Compared to SMAC, the combined approach of Gobron et al. (2006) does not need ancillary information on the distribution of ozone, water vapour and aerosols. But the method is only applicable for sensors such as VGT and MODIS which (in addition to the omnipresent RED and NIR) also have a BLUE band. This band lacks for AVHRR, for which another method to derive fAPAR is used (see fAPAR (Weiss et al., 2010)).
Go back to SPOTVEGETATION or TERRAMODIS preprocessing.
Land Surface Temperature (LST)
For the determination of the land surface temperature the split window method of Coll & Caselles (1997) is implemented. The brightness temperatures from channel 4 (TIR4) and channel 5 (TIR5) of AVHRR are combined with the surface emissivity (correcting for grey bodies) and the atmospheric water content is taken into account. The surface emissivity is derived from the vegetation cover fraction, in this case derived from the NDVI with the following method.
Method to calculate the vegetation cover fraction:
The vegetation cover fraction (P_{v}) is calculated using the median of the pixels with the 5% highest NDVI values is NDVI, and the median of the pixels with the 5% lowest NDVI value is NDVI_{g}.
with
Pv  : Vegetation fraction [] 
NDVI  : Normalized Difference Vegetation Index of the pixel [] 
NDVIg  : maximum Normalized Difference Vegetation Index of a bare soil pixel []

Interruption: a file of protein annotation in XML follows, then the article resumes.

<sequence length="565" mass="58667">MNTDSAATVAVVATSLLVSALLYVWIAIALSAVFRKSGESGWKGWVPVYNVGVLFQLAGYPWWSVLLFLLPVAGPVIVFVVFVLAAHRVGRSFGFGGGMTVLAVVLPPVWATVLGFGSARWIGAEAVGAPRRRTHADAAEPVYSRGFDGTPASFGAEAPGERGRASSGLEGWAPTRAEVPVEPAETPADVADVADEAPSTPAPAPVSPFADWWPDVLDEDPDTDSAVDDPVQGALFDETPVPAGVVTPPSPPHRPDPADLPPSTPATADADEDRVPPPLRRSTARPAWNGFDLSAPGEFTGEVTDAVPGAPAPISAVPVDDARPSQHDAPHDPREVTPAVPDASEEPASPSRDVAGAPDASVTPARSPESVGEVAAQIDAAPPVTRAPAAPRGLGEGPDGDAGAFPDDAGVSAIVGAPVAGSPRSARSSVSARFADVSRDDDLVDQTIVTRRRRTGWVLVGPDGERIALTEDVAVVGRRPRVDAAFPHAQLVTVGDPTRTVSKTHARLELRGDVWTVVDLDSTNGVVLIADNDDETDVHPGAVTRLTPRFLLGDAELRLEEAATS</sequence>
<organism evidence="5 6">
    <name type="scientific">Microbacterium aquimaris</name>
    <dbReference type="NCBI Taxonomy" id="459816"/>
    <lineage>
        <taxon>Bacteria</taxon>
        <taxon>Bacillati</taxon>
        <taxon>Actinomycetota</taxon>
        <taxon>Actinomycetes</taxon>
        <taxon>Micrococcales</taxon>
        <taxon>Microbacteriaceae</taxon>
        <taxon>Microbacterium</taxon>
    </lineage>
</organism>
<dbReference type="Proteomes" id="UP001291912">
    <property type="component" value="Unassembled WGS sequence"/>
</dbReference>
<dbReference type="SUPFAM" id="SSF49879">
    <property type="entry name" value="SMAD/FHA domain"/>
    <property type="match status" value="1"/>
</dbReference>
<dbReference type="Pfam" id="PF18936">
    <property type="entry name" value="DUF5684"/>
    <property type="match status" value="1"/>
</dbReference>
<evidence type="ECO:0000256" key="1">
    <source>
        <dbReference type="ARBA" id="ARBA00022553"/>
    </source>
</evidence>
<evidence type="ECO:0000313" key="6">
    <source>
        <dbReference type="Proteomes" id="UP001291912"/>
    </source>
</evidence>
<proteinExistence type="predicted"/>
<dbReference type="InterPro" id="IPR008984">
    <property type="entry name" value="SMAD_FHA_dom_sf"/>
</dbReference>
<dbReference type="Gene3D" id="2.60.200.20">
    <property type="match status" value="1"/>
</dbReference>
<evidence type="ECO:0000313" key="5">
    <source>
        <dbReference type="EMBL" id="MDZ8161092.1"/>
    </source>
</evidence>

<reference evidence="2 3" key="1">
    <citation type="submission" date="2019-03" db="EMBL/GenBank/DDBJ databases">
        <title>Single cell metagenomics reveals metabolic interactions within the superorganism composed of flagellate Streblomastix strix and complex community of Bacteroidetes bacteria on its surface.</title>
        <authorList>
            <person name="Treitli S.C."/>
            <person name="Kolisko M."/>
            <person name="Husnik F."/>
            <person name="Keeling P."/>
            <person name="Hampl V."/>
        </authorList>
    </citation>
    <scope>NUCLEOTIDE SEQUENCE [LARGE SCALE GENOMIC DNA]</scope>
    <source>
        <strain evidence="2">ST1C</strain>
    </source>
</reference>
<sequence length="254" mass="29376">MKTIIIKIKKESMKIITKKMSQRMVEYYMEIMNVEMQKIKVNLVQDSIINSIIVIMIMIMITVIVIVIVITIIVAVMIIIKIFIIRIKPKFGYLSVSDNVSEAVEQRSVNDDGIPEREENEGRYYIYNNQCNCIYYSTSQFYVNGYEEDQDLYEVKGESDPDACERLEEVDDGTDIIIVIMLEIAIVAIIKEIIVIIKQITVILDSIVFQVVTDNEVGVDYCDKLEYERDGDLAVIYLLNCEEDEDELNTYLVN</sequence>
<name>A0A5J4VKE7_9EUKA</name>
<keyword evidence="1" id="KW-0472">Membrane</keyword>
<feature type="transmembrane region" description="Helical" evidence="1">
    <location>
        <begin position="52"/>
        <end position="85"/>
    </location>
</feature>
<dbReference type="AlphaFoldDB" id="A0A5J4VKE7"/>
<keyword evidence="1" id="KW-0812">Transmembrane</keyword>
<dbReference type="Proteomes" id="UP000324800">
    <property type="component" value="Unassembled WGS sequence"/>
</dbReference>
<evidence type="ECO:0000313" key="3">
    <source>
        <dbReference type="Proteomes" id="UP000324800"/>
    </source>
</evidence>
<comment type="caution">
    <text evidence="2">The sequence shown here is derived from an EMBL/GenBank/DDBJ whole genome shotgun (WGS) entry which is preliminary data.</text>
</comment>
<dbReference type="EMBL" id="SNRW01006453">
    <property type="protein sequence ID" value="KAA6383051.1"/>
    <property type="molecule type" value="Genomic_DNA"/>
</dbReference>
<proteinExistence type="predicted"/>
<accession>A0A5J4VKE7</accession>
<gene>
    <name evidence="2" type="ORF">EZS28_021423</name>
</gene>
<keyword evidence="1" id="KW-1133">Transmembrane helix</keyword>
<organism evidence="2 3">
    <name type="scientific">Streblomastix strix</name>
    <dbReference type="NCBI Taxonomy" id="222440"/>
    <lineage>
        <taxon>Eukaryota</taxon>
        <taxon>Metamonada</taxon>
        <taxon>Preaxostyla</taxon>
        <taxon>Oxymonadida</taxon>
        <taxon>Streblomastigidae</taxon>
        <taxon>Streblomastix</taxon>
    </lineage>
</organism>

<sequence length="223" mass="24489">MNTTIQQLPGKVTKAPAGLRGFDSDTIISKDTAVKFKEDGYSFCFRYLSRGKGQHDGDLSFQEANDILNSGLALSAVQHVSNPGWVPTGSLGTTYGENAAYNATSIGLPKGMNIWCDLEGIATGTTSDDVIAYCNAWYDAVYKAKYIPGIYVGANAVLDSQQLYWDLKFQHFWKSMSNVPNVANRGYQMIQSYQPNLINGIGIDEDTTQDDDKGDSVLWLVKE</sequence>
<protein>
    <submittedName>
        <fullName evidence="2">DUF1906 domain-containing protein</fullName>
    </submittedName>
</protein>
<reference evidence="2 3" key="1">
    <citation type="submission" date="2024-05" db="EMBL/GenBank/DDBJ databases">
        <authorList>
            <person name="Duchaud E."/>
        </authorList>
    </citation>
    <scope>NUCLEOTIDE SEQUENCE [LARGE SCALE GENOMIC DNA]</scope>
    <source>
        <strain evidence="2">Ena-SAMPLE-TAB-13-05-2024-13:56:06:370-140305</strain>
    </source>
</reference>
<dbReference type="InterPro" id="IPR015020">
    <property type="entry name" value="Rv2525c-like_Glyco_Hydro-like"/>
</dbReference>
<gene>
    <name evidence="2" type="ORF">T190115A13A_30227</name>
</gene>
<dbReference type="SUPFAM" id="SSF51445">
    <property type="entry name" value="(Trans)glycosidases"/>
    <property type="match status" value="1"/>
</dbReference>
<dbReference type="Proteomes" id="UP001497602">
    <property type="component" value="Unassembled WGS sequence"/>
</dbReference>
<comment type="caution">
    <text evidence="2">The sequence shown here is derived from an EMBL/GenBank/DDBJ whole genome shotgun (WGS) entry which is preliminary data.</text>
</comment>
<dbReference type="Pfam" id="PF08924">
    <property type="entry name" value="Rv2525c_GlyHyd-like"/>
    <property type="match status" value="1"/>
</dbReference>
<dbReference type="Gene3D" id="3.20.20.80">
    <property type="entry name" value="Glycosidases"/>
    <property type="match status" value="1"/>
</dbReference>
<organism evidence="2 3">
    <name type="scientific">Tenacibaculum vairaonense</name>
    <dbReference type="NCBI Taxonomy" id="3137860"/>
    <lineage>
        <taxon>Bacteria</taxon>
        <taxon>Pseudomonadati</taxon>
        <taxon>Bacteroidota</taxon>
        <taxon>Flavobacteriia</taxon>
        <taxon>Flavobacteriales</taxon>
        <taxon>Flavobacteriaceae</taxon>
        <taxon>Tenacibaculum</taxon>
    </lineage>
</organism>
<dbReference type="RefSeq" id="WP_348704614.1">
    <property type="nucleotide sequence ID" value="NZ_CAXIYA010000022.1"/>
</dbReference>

NDVIv  : minimum Normalized Difference Vegetation Index of a fully vegetated pixel [] 
The emissivity (ε, ) is calculated according to Valor and Caselles (1996) and Rubio et al. (1997).
with:
: pixel emmissivity []  
_{v}

: the emmissivity of a fully vegetated pixel [] 
_{g}

: the emmissivity of a bare soil pixel [] 
d

: the estimated mean error on the values of _{v} and _{g} [] 
The difference of emissivity (∆ε) as a function of the vegetation cover fraction (P_{v}) is calculated as:
with:
: pixel emmissivity difference between channel 4 and 5 []  
_{(PV=1)}

: the difference in emmissivity of a fully vegetated pixel [] 
_{(PV=0)}

: the difference in emmissivity of a bare soil pixel respectively [] 
Corrections of the atmospheric influence on the brightness temperature:
with:
, and offset  : corrections for emissivity and water content in the atmosphere [] 
W  : the water content in the atmosphere [g.cm^{2}] 
Finally the land surface temperature (LST) is determined according to the splitwindow principle (Coll and Caselles, 1997).
LST = BT4 + [1.34 + 0.39 ^{.} (BT4  BT5)] ^{.} (BT4  BT5) + 0.56 + offset
with:  
BT4, BT5: the brigtness temperatures of channel 4 and 5 [K] 
Parameters and their default values
parameter  value 

_{v}

0.985 
_{g}

0.960 
0.02  
_{(PV=1)}

0.0023 
_{(PV=0)}

0.009 
Additional details can be found in Coll and Caselles,1997; Rubio et al., 1997 and Valor and Caselles, 1996.